Caythorpe Memorial Cross


Heritage Category:
Listed Building
List Entry Number:
Date first listed:
Statutory Address:
Church Lane, Caythorpe, Lincolnshire, NG32 3DP


Ordnance survey map of Caythorpe Memorial Cross
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Statutory Address:
Church Lane, Caythorpe, Lincolnshire, NG32 3DP

The building or site itself may lie within the boundary of more than one authority.

South Kesteven (District Authority)
National Grid Reference:


First World War memorial, 1920, with additions for later conflicts.

Reasons for Designation

Caythorpe Memorial Cross, which stands on Church Lane, is listed at Grade II for the following principal reasons: * Historic interest: as an eloquent witness to the tragic impact of world events on this local community, and the sacrifices it has made in the conflicts of the C20 and C21; * Architectural interest: a sensitive adaption of Sir Reginald Blomfield’s Cross of Sacrifice; * Group value: with the Parish Church of St Vincent (Grade I) and numerous designated assets in close proximity.


The aftermath of the First World War saw the biggest single wave of public commemoration ever, with tens of thousands of memorials erected across the country. This was the result of both the huge impact on communities of the loss of three quarters of a million British lives, and also the official policy of not repatriating the dead: therefore the memorials provided the main focus of the grief felt at this great loss. One such memorial was raised at Caythorpe as a permanent testament to the sacrifice made by the members of the local community who lost their lives in the First World War.

Caythorpe Memorial Cross was unveiled on 10 October 1920. It is modeled on Sir Reginald Blomfield’s Cross of Sacrifice and was supplied by Messrs HT Jenkins and Sons, marble merchants of Torquay, at a cost of £240. The unveiling ceremony followed a service in the Parish Church of St Vincent (Grade I) conducted by Reverend Frederick Markland Percy Sherrifs BA: the memorial was unveiled by Lieutenant-Colonel Edmund Royds MP, of Stubton Hall near Newark. The Last Post was played by two buglers from RAF Cranwell. The names of 23 who died in the First World War are inscribed on a tablet on the curved wall behind the memorial. After the Second World War an additional tablet was added to the memorial recording four names. Two further tablets were added for those who died in Iraq in 2003 and 2005.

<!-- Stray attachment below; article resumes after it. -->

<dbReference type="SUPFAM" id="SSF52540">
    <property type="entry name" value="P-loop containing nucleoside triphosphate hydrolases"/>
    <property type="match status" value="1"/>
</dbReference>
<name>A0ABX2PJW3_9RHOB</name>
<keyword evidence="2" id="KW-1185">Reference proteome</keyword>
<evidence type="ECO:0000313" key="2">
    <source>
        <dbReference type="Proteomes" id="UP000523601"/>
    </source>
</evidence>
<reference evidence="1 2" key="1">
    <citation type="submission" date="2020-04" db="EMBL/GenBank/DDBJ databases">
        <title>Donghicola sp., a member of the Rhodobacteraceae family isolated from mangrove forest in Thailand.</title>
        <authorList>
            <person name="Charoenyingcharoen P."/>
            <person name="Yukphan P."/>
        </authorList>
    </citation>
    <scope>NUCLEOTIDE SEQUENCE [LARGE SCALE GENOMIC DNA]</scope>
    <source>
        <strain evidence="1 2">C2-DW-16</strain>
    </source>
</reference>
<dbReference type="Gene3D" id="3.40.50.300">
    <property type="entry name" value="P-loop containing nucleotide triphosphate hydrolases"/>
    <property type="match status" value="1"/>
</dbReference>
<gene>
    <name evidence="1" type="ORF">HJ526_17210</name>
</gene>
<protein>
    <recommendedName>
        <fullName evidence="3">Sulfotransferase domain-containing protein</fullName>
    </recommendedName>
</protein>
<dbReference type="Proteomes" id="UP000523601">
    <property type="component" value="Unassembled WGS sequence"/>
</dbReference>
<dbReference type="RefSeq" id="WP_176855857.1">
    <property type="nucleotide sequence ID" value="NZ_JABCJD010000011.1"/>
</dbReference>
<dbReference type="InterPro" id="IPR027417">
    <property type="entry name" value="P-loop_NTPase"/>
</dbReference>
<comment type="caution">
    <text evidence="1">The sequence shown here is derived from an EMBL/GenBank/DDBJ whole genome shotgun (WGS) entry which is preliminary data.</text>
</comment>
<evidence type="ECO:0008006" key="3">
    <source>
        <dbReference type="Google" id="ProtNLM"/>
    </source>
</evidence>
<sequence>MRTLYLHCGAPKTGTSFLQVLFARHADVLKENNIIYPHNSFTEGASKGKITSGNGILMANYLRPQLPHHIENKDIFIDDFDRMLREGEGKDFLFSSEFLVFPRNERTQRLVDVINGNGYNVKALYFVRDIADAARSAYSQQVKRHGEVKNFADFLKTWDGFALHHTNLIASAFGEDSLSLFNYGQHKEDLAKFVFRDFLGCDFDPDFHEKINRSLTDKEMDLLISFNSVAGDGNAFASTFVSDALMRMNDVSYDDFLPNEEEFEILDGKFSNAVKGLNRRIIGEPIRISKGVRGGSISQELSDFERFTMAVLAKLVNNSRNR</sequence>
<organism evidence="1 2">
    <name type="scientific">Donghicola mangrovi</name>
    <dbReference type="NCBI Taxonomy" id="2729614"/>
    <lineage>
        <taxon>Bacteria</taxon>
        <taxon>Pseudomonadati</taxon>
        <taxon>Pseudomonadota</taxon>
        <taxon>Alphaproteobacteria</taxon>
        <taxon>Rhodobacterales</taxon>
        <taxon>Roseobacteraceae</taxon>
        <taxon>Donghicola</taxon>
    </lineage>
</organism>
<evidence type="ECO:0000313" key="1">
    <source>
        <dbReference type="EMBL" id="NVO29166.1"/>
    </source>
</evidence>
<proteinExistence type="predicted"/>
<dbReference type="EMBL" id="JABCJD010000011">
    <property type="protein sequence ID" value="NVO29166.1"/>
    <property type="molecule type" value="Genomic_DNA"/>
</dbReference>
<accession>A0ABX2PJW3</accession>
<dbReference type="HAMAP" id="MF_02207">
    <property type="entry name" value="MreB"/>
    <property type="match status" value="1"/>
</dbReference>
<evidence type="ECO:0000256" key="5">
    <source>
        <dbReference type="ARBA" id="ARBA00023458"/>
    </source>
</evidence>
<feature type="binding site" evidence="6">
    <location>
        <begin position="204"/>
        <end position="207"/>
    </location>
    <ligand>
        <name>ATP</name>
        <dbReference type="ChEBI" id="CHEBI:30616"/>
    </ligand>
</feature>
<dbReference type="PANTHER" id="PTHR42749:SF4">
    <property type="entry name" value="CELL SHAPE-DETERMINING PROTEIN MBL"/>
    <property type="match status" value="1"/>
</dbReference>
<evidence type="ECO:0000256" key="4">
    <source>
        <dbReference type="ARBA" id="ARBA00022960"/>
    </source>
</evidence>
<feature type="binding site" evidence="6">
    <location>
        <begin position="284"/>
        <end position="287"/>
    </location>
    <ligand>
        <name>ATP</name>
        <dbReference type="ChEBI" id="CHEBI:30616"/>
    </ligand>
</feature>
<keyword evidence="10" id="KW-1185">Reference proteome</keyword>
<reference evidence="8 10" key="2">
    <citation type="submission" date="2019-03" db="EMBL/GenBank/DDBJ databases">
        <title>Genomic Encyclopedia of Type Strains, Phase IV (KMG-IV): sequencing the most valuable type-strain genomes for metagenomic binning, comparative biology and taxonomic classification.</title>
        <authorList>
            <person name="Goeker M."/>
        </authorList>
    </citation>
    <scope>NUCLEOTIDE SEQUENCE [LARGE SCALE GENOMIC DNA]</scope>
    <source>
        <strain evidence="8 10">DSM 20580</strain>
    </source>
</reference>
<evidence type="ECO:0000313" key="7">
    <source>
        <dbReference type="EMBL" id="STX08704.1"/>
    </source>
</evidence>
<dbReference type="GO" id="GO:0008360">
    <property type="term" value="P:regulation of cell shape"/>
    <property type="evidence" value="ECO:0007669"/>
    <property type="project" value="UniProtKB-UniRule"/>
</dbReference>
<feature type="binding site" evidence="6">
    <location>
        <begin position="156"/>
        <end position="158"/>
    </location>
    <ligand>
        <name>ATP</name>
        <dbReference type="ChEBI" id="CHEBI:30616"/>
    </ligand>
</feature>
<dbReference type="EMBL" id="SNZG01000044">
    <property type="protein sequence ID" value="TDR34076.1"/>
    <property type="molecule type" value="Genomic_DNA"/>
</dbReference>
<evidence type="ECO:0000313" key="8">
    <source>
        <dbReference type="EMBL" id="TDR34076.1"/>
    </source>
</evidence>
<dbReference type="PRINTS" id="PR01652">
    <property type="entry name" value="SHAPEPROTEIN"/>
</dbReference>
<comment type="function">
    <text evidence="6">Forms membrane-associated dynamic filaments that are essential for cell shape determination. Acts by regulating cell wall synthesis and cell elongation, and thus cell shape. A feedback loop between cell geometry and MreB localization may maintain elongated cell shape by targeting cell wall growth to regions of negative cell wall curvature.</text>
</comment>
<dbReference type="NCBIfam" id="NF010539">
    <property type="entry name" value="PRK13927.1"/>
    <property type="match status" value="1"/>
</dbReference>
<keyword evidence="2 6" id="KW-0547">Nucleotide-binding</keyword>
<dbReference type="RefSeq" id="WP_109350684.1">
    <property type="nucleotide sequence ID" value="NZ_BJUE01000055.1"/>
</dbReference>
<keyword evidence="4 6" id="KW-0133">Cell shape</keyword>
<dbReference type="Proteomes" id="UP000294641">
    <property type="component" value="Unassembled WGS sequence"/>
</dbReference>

The war memorial is located on a green to the west of the entrance to the churchyard of the Grade I-listed Parish Church of St Vincent, and stands south of a stone wall, which curves in a semi-circle around the memorial. The War Memorial faces south, and is enclosed by ornamental metal posts carrying a spiked chain.

The Portland Stone memorial is modeled on Sir Reginald Blomfield’s Cross of Sacrifice, with differences in the treatment of the foot of the cross shaft and the pedestal. It stands on an octagonal platform, with an octagonal base, octagonal pedestal, and Latin cross. A reversed sword in bronze is fixed to the front face of the cross.

The principal dedicatory inscription, in black lettering on the front of the pedestal and running onto the base below, reads: IN/ GRATEFUL MEMORY/ OF MEN OF THIS/ PARISH WHO GAVE/ THEIR LIVES FOR/ THEIR COUNTRY/ 1914-1919/ ALSO/ 1939-45. Three stone tablets are fixed to the base. The first, on the front of the memorial, has the inscription 1939-1945/ (4 NAMES). Two additional tablets are fixed on the face of the base to the east. Each records one name. The uppermost has the inscription IRAQ 2003, whilst the one below reads IRAQ 2005.

The curved wall to the rear of the memorial is in coursed stone with brick coping. The stone plaque fixed to the wall reads: TO THE GLORY OF GOD AND IN MEMORY/ OF THE MEN OF THIS PARISH WHO GAVE/ THEIR LIVES FOR THEIR COUNTRY 1914 – 1919 / (23 NAMES).


Books and journals
Credland, M, The First World War Memorials of Lincolnshire, (2014), 17,64
Imperial War Museum, War Memorials Register, accessed 20/07/2016 from


This building is listed under the Planning (Listed Buildings and Conservation Areas) Act 1990 as amended for its special architectural or historic interest.

The listed building(s) is/are shown coloured blue on the attached map. Pursuant to s.1 (5A) of the Planning (Listed Buildings and Conservation Areas) Act 1990 (‘the Act’), structures attached to or within the curtilage of the listed building (save those coloured blue on the map) are not to be treated as part of the listed building for the purposes of the Act.

End of official listing

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